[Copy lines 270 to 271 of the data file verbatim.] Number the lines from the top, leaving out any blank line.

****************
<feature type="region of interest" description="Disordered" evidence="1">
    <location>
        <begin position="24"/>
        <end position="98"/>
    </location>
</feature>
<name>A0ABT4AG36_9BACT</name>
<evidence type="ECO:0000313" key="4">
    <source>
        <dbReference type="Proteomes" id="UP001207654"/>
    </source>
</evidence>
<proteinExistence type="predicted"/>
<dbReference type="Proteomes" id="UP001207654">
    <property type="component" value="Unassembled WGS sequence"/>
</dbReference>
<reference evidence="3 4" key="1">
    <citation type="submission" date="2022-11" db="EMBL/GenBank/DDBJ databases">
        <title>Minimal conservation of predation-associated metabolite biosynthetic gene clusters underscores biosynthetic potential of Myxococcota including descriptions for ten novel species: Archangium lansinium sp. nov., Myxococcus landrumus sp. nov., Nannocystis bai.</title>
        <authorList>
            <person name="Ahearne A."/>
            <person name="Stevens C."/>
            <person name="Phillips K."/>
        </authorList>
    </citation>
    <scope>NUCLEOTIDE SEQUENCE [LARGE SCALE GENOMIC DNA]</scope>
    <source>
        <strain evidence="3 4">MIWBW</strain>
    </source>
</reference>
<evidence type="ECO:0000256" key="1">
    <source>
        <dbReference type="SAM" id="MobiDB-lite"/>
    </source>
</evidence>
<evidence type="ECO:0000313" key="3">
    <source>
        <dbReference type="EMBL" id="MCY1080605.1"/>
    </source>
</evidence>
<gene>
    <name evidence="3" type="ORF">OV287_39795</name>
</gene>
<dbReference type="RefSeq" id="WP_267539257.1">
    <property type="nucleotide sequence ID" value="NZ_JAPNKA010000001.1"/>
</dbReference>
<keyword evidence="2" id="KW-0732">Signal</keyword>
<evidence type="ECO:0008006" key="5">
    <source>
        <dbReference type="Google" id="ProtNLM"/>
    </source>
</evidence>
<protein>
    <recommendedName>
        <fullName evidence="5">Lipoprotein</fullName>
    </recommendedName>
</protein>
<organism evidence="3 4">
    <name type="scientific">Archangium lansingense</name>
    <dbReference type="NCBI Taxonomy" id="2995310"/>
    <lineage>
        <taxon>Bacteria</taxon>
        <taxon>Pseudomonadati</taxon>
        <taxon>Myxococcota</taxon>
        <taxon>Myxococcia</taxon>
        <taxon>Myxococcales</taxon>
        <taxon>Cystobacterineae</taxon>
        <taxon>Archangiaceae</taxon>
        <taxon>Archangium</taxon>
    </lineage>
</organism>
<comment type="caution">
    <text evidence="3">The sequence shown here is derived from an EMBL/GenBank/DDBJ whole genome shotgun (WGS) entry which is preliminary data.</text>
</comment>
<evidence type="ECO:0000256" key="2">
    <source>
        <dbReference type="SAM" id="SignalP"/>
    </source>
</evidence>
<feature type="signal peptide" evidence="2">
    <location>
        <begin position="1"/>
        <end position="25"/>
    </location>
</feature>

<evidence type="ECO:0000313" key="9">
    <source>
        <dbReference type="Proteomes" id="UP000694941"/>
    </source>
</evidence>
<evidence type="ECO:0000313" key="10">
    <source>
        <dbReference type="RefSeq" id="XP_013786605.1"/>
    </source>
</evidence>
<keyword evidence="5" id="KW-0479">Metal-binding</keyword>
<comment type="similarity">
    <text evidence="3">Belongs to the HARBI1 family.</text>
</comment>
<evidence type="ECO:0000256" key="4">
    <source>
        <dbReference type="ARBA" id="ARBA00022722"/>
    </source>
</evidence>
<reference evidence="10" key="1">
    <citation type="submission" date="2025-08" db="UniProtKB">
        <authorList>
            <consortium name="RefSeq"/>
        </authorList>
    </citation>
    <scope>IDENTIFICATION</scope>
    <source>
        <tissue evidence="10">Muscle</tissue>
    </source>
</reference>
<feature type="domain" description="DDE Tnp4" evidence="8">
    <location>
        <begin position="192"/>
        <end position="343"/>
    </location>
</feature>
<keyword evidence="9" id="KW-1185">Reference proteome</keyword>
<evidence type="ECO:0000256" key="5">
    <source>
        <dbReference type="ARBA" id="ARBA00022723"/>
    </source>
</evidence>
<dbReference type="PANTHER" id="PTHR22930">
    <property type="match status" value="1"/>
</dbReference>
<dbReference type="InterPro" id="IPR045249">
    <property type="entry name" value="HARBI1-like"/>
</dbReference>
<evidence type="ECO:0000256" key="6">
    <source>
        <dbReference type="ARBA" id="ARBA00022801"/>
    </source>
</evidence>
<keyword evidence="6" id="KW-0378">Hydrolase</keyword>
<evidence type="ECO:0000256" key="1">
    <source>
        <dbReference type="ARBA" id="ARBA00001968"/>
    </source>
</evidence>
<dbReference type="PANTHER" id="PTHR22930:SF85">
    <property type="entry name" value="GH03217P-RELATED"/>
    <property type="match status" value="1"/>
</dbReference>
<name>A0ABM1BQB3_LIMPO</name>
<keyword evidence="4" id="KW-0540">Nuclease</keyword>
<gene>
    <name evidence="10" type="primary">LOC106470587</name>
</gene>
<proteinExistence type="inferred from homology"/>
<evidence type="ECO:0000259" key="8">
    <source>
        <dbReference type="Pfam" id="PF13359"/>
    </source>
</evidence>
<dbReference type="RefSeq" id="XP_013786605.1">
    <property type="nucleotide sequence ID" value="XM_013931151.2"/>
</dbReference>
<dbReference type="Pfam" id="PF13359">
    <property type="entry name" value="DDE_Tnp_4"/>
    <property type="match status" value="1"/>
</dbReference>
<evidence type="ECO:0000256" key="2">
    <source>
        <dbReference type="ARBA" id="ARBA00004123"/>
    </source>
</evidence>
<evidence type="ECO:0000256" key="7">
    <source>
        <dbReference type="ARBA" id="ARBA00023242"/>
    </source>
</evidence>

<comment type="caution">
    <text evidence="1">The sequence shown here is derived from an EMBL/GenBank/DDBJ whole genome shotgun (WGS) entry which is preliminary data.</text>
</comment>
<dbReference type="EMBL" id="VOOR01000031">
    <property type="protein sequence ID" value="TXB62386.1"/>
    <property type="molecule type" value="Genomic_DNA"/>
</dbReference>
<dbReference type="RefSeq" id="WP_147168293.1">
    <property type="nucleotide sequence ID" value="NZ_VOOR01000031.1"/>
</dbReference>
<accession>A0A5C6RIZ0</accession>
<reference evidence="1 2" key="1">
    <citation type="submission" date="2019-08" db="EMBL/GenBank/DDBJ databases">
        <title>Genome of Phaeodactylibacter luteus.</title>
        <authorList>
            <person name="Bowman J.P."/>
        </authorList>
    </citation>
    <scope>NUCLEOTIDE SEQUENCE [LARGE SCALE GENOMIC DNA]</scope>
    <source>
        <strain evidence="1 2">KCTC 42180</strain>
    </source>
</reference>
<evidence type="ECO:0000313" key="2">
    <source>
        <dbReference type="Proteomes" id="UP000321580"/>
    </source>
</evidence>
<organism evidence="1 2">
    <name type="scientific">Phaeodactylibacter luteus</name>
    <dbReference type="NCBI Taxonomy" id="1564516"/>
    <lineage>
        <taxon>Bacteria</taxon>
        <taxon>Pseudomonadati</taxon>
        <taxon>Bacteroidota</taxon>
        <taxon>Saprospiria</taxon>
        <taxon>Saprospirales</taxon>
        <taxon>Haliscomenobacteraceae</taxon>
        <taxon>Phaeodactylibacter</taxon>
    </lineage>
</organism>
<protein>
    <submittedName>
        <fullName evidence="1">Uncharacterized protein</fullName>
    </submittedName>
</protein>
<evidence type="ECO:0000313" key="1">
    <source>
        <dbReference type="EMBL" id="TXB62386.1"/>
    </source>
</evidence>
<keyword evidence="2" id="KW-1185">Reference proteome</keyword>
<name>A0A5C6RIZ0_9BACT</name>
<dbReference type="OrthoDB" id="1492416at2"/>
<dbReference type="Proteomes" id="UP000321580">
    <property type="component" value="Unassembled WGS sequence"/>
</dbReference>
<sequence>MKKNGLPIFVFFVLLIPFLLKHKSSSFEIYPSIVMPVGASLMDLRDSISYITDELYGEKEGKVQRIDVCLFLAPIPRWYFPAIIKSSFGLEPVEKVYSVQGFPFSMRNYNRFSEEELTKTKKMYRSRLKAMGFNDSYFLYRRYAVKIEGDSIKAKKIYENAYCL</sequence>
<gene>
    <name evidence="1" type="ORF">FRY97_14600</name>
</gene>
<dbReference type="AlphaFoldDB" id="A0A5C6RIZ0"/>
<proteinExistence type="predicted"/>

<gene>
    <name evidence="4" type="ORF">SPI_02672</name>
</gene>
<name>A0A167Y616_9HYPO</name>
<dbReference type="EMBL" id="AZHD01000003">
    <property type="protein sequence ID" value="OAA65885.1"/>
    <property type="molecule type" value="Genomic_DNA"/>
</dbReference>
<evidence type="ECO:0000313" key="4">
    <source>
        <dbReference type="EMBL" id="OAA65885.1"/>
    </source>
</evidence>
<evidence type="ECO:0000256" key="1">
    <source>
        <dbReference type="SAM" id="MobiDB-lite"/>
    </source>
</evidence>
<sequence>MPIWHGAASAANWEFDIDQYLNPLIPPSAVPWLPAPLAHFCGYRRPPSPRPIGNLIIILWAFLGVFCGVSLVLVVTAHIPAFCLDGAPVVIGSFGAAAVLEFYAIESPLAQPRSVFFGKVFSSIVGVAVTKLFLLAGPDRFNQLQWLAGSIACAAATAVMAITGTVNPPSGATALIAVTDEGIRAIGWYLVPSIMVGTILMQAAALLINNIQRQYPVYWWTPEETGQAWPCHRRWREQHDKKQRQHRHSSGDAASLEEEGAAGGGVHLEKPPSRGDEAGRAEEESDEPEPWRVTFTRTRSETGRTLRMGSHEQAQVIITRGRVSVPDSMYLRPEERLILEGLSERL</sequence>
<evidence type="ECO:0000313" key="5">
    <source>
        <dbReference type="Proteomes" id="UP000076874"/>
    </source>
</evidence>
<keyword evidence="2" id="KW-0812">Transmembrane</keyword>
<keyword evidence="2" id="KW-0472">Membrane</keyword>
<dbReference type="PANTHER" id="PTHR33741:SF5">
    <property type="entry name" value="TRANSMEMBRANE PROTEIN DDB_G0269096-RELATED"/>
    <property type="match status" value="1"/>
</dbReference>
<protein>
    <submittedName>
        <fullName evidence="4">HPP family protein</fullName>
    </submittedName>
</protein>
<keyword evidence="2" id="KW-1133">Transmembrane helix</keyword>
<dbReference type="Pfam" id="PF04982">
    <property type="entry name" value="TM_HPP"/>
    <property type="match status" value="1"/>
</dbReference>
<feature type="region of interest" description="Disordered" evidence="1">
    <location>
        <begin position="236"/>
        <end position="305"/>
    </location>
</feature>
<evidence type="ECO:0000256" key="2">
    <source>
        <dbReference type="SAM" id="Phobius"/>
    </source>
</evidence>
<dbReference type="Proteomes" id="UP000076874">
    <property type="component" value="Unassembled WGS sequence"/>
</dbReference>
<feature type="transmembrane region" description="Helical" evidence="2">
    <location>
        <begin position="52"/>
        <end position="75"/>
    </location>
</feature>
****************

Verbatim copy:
<protein>
    <submittedName>